Now that summer is here, and I've got some more free time on my hands, I decided it was time to make some headway on my board game Politeia again. What I really needed now was to make some pieces to represent the Poleis or city states that the players were to control.
Each faction needs a unique building that they will feel the urge to defend. My design process started with a few principles; I needed a good silhouette to distinguish the pieces at a glance; then I needed something striking and unique to capture the player's imagination.
The first step was to set up some tiles and start making multiple forms to get a sense of what the scale would do to the forms, and to see what kinds of shapes would be permissible at all. The conclusion from this exercise was that a bigger bulkier form made more sense. It seemed more stationary and imposing, and achievement to take down.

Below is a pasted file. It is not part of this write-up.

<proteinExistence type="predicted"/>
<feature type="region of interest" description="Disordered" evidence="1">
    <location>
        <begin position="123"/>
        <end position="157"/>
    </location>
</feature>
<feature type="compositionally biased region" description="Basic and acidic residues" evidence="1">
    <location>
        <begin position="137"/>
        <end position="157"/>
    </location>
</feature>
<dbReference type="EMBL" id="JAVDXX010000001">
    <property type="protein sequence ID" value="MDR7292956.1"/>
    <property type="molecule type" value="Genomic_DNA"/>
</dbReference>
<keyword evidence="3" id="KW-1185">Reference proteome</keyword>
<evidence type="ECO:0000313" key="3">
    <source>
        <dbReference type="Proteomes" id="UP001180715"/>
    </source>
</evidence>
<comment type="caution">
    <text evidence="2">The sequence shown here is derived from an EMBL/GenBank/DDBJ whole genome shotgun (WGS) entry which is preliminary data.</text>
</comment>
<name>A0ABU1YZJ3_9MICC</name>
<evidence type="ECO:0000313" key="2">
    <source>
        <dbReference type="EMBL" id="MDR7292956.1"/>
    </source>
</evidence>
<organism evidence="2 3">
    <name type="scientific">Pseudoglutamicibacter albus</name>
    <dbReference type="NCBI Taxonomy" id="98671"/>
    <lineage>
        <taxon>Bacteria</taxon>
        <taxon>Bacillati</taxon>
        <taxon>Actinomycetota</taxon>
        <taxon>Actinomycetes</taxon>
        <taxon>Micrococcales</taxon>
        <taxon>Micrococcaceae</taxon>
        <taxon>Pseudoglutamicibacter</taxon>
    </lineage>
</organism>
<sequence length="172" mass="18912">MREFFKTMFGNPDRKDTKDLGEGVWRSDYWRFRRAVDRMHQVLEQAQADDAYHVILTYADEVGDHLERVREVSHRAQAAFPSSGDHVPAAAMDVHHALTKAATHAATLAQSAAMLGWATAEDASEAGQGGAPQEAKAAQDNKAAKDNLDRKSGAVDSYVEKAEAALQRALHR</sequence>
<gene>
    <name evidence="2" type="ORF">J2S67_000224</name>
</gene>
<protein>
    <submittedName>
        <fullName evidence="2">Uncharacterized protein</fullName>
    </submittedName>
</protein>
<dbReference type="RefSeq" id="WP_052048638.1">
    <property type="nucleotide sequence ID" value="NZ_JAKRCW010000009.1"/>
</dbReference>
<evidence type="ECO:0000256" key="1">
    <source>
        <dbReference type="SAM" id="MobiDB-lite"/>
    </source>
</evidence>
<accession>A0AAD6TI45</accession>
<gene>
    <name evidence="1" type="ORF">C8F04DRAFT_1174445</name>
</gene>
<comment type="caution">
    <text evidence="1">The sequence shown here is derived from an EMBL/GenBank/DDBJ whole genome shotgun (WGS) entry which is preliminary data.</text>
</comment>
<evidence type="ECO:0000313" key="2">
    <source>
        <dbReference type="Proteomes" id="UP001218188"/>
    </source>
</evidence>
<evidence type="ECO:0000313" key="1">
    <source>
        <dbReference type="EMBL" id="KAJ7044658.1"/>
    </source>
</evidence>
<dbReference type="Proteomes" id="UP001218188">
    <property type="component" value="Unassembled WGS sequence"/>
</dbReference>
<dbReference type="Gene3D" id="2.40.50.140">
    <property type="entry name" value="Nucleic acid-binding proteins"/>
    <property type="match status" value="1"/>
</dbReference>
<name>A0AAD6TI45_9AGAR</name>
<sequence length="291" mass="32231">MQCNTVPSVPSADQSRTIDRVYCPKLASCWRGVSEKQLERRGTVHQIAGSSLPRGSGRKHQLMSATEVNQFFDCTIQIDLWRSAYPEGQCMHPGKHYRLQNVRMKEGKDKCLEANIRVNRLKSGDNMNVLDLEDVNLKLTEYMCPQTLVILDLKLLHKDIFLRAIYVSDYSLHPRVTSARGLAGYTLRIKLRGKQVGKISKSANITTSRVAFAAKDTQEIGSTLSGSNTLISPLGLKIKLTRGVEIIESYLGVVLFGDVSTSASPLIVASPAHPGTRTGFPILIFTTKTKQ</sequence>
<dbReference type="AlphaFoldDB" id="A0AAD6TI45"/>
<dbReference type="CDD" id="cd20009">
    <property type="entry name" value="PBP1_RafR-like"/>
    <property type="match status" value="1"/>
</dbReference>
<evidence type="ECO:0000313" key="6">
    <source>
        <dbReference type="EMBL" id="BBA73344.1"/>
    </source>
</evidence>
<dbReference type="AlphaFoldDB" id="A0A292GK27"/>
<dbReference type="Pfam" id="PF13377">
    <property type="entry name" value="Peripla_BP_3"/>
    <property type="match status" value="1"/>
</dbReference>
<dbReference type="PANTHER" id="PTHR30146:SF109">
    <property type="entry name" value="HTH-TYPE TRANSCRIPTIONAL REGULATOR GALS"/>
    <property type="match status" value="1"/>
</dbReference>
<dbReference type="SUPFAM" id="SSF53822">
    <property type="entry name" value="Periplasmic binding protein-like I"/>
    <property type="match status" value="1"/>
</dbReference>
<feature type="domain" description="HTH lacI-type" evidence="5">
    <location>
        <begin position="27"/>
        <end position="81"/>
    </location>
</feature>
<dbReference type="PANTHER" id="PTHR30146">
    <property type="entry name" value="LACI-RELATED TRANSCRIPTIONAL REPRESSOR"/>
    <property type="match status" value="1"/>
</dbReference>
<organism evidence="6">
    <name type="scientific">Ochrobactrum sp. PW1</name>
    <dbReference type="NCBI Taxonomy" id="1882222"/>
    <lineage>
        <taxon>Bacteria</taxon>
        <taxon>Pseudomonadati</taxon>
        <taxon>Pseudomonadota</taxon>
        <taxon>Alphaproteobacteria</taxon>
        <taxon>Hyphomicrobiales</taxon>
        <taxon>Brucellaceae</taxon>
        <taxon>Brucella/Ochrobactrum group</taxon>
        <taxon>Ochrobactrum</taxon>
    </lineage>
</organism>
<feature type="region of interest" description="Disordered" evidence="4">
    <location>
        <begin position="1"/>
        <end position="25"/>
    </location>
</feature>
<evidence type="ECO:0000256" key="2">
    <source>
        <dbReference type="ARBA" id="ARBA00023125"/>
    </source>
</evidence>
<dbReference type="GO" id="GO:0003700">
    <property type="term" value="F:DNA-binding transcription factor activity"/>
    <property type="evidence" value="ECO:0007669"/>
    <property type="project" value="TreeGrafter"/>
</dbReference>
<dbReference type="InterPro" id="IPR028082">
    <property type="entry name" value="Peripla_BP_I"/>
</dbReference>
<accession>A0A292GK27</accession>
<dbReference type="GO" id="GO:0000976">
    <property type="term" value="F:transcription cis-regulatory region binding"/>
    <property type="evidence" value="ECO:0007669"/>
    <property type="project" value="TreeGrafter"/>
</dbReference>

After this was done I had some sketching and thinking to do. To make the forms as distinguishable as possible, I wanted one form based on a cylinder, one on a pyramid and the last one on a square.
I happened to have some time during church service, as I had to take care of my son, and while sitting with the other children, drawing, came to think of the minaret of Samarra, a circular spire stretching far into the air, and inspiration to Doré's interpretation of the tower of babel. I sketched it from memory in the lower left corner. The next step would be to work on the idea to get a feel for it.
At home, that same evening, I sat down to paint and draw the form. I found that the angle of the envelopes would have to be shallow - but that I liked the overall shape. I decided to try to make a clay model of it.
The following day I made this new clay model. This exact one is too big for the game, but I think the overall shape is where I want it to be. The idea stage of this process is important; swift iteration and an overall approach; but now I have come to the stage where the process shifts to one of refinement. But that will be for part two of this post.